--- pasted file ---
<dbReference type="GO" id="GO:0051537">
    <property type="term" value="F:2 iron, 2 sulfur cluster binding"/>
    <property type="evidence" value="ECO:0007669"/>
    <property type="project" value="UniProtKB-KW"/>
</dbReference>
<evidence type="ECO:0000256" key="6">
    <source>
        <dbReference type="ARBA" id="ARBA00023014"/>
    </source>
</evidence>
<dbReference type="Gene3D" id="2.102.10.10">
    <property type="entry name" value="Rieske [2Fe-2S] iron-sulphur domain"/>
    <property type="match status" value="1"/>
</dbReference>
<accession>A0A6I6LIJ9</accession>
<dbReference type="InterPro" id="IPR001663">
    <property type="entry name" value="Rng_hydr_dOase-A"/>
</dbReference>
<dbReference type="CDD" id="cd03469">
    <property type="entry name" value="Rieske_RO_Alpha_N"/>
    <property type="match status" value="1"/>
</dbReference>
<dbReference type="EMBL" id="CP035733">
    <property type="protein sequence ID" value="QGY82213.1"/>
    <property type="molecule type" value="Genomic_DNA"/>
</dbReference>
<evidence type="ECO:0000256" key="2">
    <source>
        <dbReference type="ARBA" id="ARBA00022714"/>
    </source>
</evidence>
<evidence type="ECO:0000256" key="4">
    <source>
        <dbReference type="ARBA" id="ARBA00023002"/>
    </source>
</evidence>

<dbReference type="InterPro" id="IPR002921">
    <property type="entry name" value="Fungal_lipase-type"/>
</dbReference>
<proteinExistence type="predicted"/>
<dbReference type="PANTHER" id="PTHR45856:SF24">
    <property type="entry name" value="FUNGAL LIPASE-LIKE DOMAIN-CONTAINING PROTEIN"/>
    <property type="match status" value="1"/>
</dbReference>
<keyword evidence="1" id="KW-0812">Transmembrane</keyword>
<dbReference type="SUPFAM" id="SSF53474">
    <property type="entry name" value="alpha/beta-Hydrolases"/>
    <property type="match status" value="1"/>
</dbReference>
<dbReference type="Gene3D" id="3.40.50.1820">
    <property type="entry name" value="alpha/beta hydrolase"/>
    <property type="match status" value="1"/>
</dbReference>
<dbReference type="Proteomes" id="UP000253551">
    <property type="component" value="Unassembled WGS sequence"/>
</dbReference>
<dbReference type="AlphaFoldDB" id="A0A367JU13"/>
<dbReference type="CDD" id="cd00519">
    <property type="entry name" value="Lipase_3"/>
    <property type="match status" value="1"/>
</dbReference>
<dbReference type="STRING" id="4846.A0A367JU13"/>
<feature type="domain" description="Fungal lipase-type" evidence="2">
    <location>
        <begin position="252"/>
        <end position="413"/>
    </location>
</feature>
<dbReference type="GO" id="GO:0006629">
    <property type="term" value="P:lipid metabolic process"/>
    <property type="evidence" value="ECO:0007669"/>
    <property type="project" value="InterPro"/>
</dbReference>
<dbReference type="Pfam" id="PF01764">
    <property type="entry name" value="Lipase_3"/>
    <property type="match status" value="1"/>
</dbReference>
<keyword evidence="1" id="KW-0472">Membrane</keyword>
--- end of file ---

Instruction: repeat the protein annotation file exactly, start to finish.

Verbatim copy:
<dbReference type="GO" id="GO:0051537">
    <property type="term" value="F:2 iron, 2 sulfur cluster binding"/>
    <property type="evidence" value="ECO:0007669"/>
    <property type="project" value="UniProtKB-KW"/>
</dbReference>
<evidence type="ECO:0000256" key="6">
    <source>
        <dbReference type="ARBA" id="ARBA00023014"/>
    </source>
</evidence>
<dbReference type="Gene3D" id="2.102.10.10">
    <property type="entry name" value="Rieske [2Fe-2S] iron-sulphur domain"/>
    <property type="match status" value="1"/>
</dbReference>
<accession>A0A6I6LIJ9</accession>
<dbReference type="InterPro" id="IPR001663">
    <property type="entry name" value="Rng_hydr_dOase-A"/>
</dbReference>
<dbReference type="CDD" id="cd03469">
    <property type="entry name" value="Rieske_RO_Alpha_N"/>
    <property type="match status" value="1"/>
</dbReference>
<dbReference type="EMBL" id="CP035733">
    <property type="protein sequence ID" value="QGY82213.1"/>
    <property type="molecule type" value="Genomic_DNA"/>
</dbReference>
<evidence type="ECO:0000256" key="2">
    <source>
        <dbReference type="ARBA" id="ARBA00022714"/>
    </source>
</evidence>
<evidence type="ECO:0000256" key="4">
    <source>
        <dbReference type="ARBA" id="ARBA00023002"/>
    </source>
</evidence>

<dbReference type="InterPro" id="IPR002921">
    <property type="entry name" value="Fungal_lipase-type"/>
</dbReference>
<proteinExistence type="predicted"/>
<dbReference type="PANTHER" id="PTHR45856:SF24">
    <property type="entry name" value="FUNGAL LIPASE-LIKE DOMAIN-CONTAINING PROTEIN"/>
    <property type="match status" value="1"/>
</dbReference>
<keyword evidence="1" id="KW-0812">Transmembrane</keyword>
<dbReference type="SUPFAM" id="SSF53474">
    <property type="entry name" value="alpha/beta-Hydrolases"/>
    <property type="match status" value="1"/>
</dbReference>
<dbReference type="Gene3D" id="3.40.50.1820">
    <property type="entry name" value="alpha/beta hydrolase"/>
    <property type="match status" value="1"/>
</dbReference>
<dbReference type="Proteomes" id="UP000253551">
    <property type="component" value="Unassembled WGS sequence"/>
</dbReference>
<dbReference type="AlphaFoldDB" id="A0A367JU13"/>
<dbReference type="CDD" id="cd00519">
    <property type="entry name" value="Lipase_3"/>
    <property type="match status" value="1"/>
</dbReference>
<dbReference type="STRING" id="4846.A0A367JU13"/>
<feature type="domain" description="Fungal lipase-type" evidence="2">
    <location>
        <begin position="252"/>
        <end position="413"/>
    </location>
</feature>
<dbReference type="GO" id="GO:0006629">
    <property type="term" value="P:lipid metabolic process"/>
    <property type="evidence" value="ECO:0007669"/>
    <property type="project" value="InterPro"/>
</dbReference>
<dbReference type="Pfam" id="PF01764">
    <property type="entry name" value="Lipase_3"/>
    <property type="match status" value="1"/>
</dbReference>
<keyword evidence="1" id="KW-0472">Membrane</keyword>